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And why must murder'd myriads lose their all,
(If life be all) why Desolation lour,
With famish'd frown, on this affrighted ball,
That thou may'st flame the meteor of an hour?

Go, wiser that flutter life away,

ye,

Crown with the mantling juice the goblet high; Weave the light dance with festive freedom gay, And live your moment, since the next ye die.

Yet know, vain sceptics, know th' Almighty mind,
Who breath'd on man a portion of His fire,
Bid his free soul, by earth nor time confin'd,
To heav'n, to immortality, aspire.

Nor shall the pile of hope, His mercy rear'd,
By vain philosophy be e'er destroy'd;
Eternity by all, or wish'd or fear'd,

Shall be by all or suffer'd or enjoy'd..

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ODES.

CELESTIAL HOPE.-Miss Bowdler.

FRIEND to the wretch whose bosom knows no joy!
Parent of bliss beyond the reach of fate!

CELESTIAL HOPE, thou gift divine!
Sweet balm of grief, O still be mine!
When pains torment, and cares annoy,
Thou only canst their force abate,
And gild the gloom which shades this mortal state.
Tho' oft thy joys are false and vain,
Tho' anxious doubts attend thy train,
Tho' disappointment mocks thy care,
And points the way to fell despair;
Yet still my secret soul shall own thy pow'r,
In Sorrow's bitterest pang, in Pleasure's gayest

hour.

For from the date of Reason's birth

That wond'rous pow'r was given,
To soften every grief on earth,
To raise the soul from thoughtless mirth,
And wing its flight to heaven:

Nor Pain nor Pleasure can its force destroy,-
In every varied scene it points to future joy.

II.

Fancy, wave thy airy pinions,
Bid the soft ideas rise,
Spread o'er all thy wide dominions

Vernal sweets and cloudless skies.
And lo! on yonder verdant plain

A lovely youthful train appear,
Their gentle hearts have felt no pain,

Their guiltless bosoms know no fear:
In each gay scene some new delight they find,
Yet fancy gayer prospects still behind.

Where are the soft delusions filed?
Must wisdom teach the soul to mourn?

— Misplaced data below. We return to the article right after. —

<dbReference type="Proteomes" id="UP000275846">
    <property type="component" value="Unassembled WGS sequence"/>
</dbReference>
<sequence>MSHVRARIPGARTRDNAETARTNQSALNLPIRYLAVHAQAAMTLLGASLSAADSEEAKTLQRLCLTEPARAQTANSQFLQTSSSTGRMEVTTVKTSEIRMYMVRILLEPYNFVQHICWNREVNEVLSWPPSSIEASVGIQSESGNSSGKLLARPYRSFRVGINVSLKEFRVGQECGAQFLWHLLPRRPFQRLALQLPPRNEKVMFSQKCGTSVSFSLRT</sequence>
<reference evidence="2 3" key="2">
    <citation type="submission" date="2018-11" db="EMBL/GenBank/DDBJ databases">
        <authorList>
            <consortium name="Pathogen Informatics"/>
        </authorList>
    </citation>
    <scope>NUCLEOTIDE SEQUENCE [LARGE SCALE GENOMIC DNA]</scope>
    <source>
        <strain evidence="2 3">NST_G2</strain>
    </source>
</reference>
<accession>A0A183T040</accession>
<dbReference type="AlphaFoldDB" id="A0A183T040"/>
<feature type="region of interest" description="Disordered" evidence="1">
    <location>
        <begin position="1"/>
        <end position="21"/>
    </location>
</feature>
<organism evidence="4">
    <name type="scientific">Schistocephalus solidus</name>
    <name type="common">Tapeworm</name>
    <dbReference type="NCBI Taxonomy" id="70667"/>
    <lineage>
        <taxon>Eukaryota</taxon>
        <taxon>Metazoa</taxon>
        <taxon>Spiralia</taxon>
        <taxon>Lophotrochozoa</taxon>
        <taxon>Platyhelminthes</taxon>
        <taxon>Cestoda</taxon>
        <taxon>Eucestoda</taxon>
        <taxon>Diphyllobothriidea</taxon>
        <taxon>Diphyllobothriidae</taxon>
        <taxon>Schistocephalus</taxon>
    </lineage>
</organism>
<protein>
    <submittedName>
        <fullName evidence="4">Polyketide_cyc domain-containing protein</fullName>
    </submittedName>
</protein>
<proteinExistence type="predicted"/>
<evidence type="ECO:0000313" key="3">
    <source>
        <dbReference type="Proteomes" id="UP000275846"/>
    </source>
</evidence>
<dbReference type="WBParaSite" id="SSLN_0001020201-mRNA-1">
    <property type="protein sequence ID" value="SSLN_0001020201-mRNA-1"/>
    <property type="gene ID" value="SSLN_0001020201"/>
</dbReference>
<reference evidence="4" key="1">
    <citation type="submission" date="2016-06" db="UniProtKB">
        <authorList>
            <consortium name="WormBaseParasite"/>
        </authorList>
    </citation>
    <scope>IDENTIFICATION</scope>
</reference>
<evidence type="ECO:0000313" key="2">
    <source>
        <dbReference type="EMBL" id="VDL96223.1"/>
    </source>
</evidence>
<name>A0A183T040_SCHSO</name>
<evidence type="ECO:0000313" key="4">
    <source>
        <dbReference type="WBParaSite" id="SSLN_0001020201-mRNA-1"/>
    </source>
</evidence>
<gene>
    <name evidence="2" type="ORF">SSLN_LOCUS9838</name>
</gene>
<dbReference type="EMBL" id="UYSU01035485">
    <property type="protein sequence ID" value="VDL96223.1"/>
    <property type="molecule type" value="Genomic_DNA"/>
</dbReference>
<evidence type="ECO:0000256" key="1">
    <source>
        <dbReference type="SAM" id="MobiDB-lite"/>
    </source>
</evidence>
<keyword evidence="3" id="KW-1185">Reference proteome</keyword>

Return, ye days of ignorance, return
Before my eyes your fairy visions spread!

Alas! those visions charm no more,
The pleasing dream of youth is o'er,
Far other thoughts must now the soul employ,
It glows with other hopes, it pants for other joy.

III.

The trumpet sounds to war;

Loud shouts re-echo from the mountain's side,
The din of battle thunders from afar,

The foaming torrent rolls a crimson tide;

The youthful warrior's breast with ardour glows,, In thought he triumphs o'er ten thousand foes; Elate with HOPE he rushes on,

The battle seems already won,

The vanquish'd hosts before him fly, His heart exults in fancied victory,

Nor heeds the flying shaft, nor thinks of danger

nigh.

Methinks I see him now-
Fallen his crest-his glory gone➡
The opening laurel faded on his brow-
Silent the trump of his aspiring fame-

No future age shall hear his name,
But Darkness spread around her sable gloom,
And deep oblivion rest upon his tomb.
IV.

Thro' seas unknown, to distant lands, In quest of gain the bold adventurer goes, Fearless roves o'er Afric's-sands, India's heats, or Zembla's snows: Each rising day his dang'rous toil renews, But toils and dangers check his course in vain ;; Cheer'd by HOPE, he still pursues Fancy'd good thro' real pain; Still in thought enjoys the prize,

And future happy days in long succession rise; Yet all his bliss a moment may destroy,

Frail are his brightest hopes, uncertain all his joy. V.

Hark! the sprightly voice of Pleasure
Calls to yonder rosy bower;
There she scatters all her treasure,
There exerts her magic power.
Listen to the pleasing call,
Follow, mortals, follow all,
Lead the dance, and spread the feast,
Crown with roses every guest:

Now the sprightly minstrels sound,
Pleasure's voice is heard around,

And Pleasure's sprightly voice the hills and dales

resound.

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